2731. Movement of Robots

Problem Description

In this problem, we are provided with an array nums which represents the initial positions of a group of robots on an infinite number line, where each element is a unique robot's starting position. Along with this, we have a string s that contains the direction each robot will head towards once they're commanded to move. The directions 'L' and 'R' stand for left (toward negative infinity) and right (toward positive infinity), respectively. Robots will move at a rate of one unit per second.

A key point in the problem is that if two robots meet at the same point at the same time, they instantaneously switch directions but continue moving without any delay. This collision means that we could consider the robots as if they pass through each other and continue in their initial directions for the purpose of calculation.

The task is to calculate the sum of all distances between pairs of robots after a given number of seconds d and to return this sum modulo 10^9 + 7 due to the potential for large numbers.


At first glance, calculating the distances between robots after an arbitrary number of seconds seems complicated, especially when considering potential collisions. However, the key realization that simplifies this problem is to understand that we don't actually have to simulate the movement of robots and handle their collisions.

Because robots change direction instantaneously upon collision and there is no delay, we can imagine that the robots simply pass through each other and continue in their original direction. This means that after d seconds, regardless of any collisions that might have happened, we can calculate the new position of each robot by simply adding or subtracting d from their initial positions based on their intended direction.

After determining the theoretical new positions, we can sort these positions in ascending order. We then iterate through this sorted list to calculate the running sum of distances between each robot and all that come before it. This is effectively the cumulative distance from each of the robots to the start.

Summing up the distances while iterating through the sorted list provides the total sum of distances between all pairs of robots after d seconds. We take care to apply the modulo operation as required to handle the potential for very large numbers.

This approach negates the need to handle the complexity of collisions during the movement phase, which is what makes the problem solvable within the given constraints.

Learn more about Prefix Sum and Sorting patterns.

Solution Approach

The implementation of this problem's solution uses simple yet elegant logic and a few well-established Python techniques.

Firstly, we manipulate the initial positions of the robots according to the directions specified by the s string. This is carried out by a combination of enumeration and conditional addition or subtraction. Depending on whether the direction at index i in s is 'R' (right) or 'L' (left), we add or subtract the duration d from the corresponding starting position in nums.

The updated positions array structure is then sorted. Sorting here uses the default O(n log n) sorting algorithm, which is common practice in Python. Sorting is crucial as it prepares us to compute distances without having to track individual movements or collisions further.

Next, an iterative approach is used. The loop calculates the running sum of distances by traversing through the sorted array of new positions. To achieve this, two accumulator variables are used: ans, which accumulates the sum of distances, and s, which serves as the running sum of robot positions. The distance from a given robot to all robots before it in the sorted list is i * x - s for each robot x at index i. The product i * x gives the sum of distances from all previous robots to the current robot if they were i units apart, while subtracting s corrects for their actual positions.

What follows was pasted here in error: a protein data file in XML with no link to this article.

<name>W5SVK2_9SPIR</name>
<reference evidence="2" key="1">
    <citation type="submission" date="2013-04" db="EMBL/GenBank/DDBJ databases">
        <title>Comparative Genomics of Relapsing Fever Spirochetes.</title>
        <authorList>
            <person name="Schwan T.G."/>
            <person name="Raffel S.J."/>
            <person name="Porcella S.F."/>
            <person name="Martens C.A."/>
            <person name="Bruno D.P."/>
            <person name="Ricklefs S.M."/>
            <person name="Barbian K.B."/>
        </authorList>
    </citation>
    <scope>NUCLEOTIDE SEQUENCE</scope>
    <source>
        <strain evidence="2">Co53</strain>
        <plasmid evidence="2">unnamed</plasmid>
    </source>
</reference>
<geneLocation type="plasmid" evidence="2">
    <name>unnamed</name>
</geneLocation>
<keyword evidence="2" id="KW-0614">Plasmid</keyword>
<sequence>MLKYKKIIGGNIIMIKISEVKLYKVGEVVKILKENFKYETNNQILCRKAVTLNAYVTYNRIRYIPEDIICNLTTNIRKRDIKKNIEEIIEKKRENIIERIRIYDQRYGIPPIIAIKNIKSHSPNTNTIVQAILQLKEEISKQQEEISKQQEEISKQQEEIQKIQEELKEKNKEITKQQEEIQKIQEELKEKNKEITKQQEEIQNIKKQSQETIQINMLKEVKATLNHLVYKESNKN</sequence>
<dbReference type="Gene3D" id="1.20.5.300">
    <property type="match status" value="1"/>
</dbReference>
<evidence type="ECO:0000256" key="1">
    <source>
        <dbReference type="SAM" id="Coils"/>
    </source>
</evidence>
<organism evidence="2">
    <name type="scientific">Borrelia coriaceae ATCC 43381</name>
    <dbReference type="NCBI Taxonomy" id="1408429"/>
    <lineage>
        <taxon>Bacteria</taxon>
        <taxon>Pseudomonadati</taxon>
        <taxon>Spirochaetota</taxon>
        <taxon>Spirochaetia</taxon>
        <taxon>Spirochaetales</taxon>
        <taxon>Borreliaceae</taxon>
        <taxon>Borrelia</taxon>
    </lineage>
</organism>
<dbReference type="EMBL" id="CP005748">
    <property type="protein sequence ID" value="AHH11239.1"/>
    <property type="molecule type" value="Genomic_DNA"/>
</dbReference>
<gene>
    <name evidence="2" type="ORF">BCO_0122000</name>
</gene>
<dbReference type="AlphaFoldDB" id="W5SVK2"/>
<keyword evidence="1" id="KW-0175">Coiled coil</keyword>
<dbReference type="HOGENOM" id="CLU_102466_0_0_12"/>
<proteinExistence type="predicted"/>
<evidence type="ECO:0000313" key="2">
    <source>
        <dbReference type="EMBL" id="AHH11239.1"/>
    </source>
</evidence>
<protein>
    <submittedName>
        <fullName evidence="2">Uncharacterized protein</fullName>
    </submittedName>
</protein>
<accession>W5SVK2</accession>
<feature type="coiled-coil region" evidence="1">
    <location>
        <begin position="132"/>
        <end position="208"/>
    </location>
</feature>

Finally, the solution modulo 10^9 + 7 is applied to the cumulative distance sum to obtain the answer required by the problem statement.

The Python code implementation follows a clear sequence and is succinct, relying on a simple enumeration pattern and basic arithmetic to calculate the cumulative distances in the sorted array of robot positions. It does not employ complex data structures or algorithms but uses familiar constructs such as loops and sort functions effectively to derive the solution.

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Example Walkthrough

Let's illustrate the solution approach with a small example:

Suppose we have the array nums = [4, 1, 5] representing the starting positions of robots and a string s = "RLR" that indicates the direction each robot will move. We are also given d = 2 seconds to simulate the movement.

  1. We process each position according to the direction provided. After d seconds, the new positions will be calculated as follows:

    • For the first robot at nums[0] = 4 with direction s[0] = 'R', the new position will be 4 + 2 = 6.
    • The second robot starts at nums[1] = 1 with direction s[1] = 'L', giving us a new position of 1 - 2 = -1.
    • The third robot starts at nums[2] = 5 with direction s[2] = 'R', making the new position 5 + 2 = 7.
  2. The updated array of positions then becomes [6, -1, 7].

  3. We sort this array to get the order after d seconds: [-1, 6, 7].

  4. To find the sum of all distances between pairs of robots after moving, we iterate through the sorted list and calculate the cumulative distance:

    • The distance from -1 to 6 is 6 - (-1) = 7.
    • The distance from 6 to 7 is 7 - 6 = 1.

    Now we calculate the sum of all distances:

    • For the first robot (-1), the cumulative sum is 0.
    • For the second robot (6), we have (1 * 6) - (-1) = 6 + 1 = 7.
    • For the final robot (7), we have (2 * 7) - (6 - 1) = 14 - 5 = 9.
  5. The total sum of distances is therefore 0 + 7 + 9 = 16.

Applying the solution modulo 10^9 + 7, the final answer remains 16, since 16 is much smaller than 10^9 + 7.

Using this walkthrough, we gain a clear understanding of how to approach and solve the problem as outlined in the solution approach without directly considering robot collisions. This simplifies the calculations and allows for an efficient solution to the problem.

Solution Implementation

1class Solution: